Do you really want to use your own DNS servers?
Now, for those of you who are not familiar with the term DNS server let me start with a small explanation…
When you register a domain name you’re basically generating a name which you or other people can use to reach a certain place on the Internet. For example; “www.yourdomain.com” could be pointed to a webserver which hosts your website. “mail.yourdomain.com” could be pointed at a mailserver; a computer which makes sure that you can receive and maybe sent e-mail. Maybe you’d even use GD’s forwarding features so that “chat.mydomain.com” points to one of your social webpages…
But how does this all work? How does your browser know where to go to when you tell it that you wish to see “www.yourdomain.com” ?
The answer is a so called DNS server. DNS stands for ‘Domain Name System’ or ‘Domain Name Server’, it is a way in which names can be translated to computer addresses; the so called IP address. A browser can’t very much with a name, but it sure knows how to put an IP address to good use!
So everything which may be required to know about a domain’s contents is stored in a DNS server which is responsible for that domain.
And this is also why you should be very reluctant with hosting your own DNS server(s). Should something go wrong with your DNS server in any way then it is not unthinkable that people can abuse it to take over your website, e-mail or worse….
An example.. You registered ‘yourdomain.com’, you also have an e-mail account “firstname.lastname@example.org” and you told your registrant that they can sent any information to this e-mail address.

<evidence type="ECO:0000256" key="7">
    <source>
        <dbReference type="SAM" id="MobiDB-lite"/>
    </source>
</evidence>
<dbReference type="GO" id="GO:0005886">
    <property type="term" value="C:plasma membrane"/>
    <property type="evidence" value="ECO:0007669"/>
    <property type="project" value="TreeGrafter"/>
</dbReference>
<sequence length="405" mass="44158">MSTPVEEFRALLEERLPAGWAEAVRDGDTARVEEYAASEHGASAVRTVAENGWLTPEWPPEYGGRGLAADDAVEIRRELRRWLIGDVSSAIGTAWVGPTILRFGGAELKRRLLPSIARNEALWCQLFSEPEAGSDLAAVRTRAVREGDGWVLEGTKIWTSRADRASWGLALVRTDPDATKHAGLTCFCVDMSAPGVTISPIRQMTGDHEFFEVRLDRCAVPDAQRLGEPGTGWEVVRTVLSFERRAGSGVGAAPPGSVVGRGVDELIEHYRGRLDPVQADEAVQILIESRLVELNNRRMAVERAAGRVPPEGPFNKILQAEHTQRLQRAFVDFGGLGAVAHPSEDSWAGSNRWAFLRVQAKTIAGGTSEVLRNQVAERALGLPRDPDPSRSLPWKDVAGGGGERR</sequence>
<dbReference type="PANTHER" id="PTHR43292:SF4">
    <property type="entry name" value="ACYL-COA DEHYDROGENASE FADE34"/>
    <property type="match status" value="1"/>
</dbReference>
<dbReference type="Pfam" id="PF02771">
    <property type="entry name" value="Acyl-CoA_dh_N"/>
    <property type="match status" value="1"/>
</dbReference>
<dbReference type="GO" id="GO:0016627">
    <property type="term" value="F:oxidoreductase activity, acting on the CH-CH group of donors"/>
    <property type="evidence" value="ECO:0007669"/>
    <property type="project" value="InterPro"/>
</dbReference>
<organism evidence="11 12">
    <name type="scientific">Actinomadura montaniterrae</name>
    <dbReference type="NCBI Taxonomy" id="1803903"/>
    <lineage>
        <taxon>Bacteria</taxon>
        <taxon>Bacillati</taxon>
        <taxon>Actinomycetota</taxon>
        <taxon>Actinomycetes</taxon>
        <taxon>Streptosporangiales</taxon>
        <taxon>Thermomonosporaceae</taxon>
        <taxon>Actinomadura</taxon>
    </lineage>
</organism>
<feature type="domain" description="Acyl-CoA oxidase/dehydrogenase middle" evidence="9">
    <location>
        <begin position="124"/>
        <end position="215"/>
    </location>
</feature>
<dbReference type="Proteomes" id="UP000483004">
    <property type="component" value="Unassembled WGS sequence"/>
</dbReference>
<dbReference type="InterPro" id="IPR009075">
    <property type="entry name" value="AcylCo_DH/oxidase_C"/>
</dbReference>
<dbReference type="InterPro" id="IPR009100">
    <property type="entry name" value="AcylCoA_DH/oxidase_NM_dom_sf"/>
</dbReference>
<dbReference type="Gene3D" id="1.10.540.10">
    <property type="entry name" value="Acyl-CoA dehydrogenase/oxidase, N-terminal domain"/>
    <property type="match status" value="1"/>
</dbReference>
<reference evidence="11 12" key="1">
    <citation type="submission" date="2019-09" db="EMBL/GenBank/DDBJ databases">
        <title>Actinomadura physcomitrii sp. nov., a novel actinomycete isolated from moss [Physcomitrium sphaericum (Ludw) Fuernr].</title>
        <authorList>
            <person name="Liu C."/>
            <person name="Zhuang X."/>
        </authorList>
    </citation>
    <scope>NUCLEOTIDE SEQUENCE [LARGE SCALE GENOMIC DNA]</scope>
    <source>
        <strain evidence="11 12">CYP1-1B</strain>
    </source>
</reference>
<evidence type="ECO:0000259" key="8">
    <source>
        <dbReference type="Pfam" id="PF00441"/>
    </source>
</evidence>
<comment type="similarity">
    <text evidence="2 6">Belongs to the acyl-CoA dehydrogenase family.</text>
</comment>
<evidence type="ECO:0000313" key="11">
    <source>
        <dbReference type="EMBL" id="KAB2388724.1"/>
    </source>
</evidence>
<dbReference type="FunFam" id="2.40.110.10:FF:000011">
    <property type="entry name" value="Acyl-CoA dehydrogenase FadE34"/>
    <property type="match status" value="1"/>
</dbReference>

Because you want much more than GD provides you decide that you setup 2 DNS servers for your domain so that its fully hosted outside GD’s network. So far, so good..
However, as stated above; when an attacker manages to break into your DNS server or worse: finds a flaw which allows him/her to feed your DNS server with falsified information then you’re basically home free.. It wouldn’t be difficult to point your website name (‘www.yourdomain.com’) to something else; now you risk that all your website visitors may now get to see stuff they didn’t ask for, this could cost you visitors!
And by taking your your e-mail, this could be done by changing the pointers to the mailservers for the domain, you’d also never get any possible warnings that something isn’t going right.
And because it is not unthinkable that they left no traces this would also make it harder to detect or solve..
But what if they would now try to logon your GoDaddy account and use the “forgot my password” feature? Worse: if they’d try to transfer your domain out; it is also not unthinkable that the attackers will get all the automated messages which are sent to you so that you can confirm that the domain really needs to be moved..
Obviously I’m not going into too much (technical) details here, but I do hope you’ll realize that there is much more at stake when you’re “simply” going to use your own DNS servers.
Don’t forget that DNS was never setup with security into mind; the main idea was a simple one: to provide means to change a name into an IP address, nothing more or less.
In the end GoDaddy’s ‘total dns control’ has evolved a lot over the years. A lot of things which weren’t possible back then are easily done now. And as an extra bonus you can be sure that GD also takes extra care when it comes to securing their server and services.
In the end you won’t gain much advantages, only much more stuff to worry about. DNS server software is something which has its shares of bugs too, as such regular updates are also being made available and should be applied.
So remember.. there is much more to running your own DNS server then merely installing the software, setting up domain information and flicking the virtual ‘on’ switch.
And there you have it..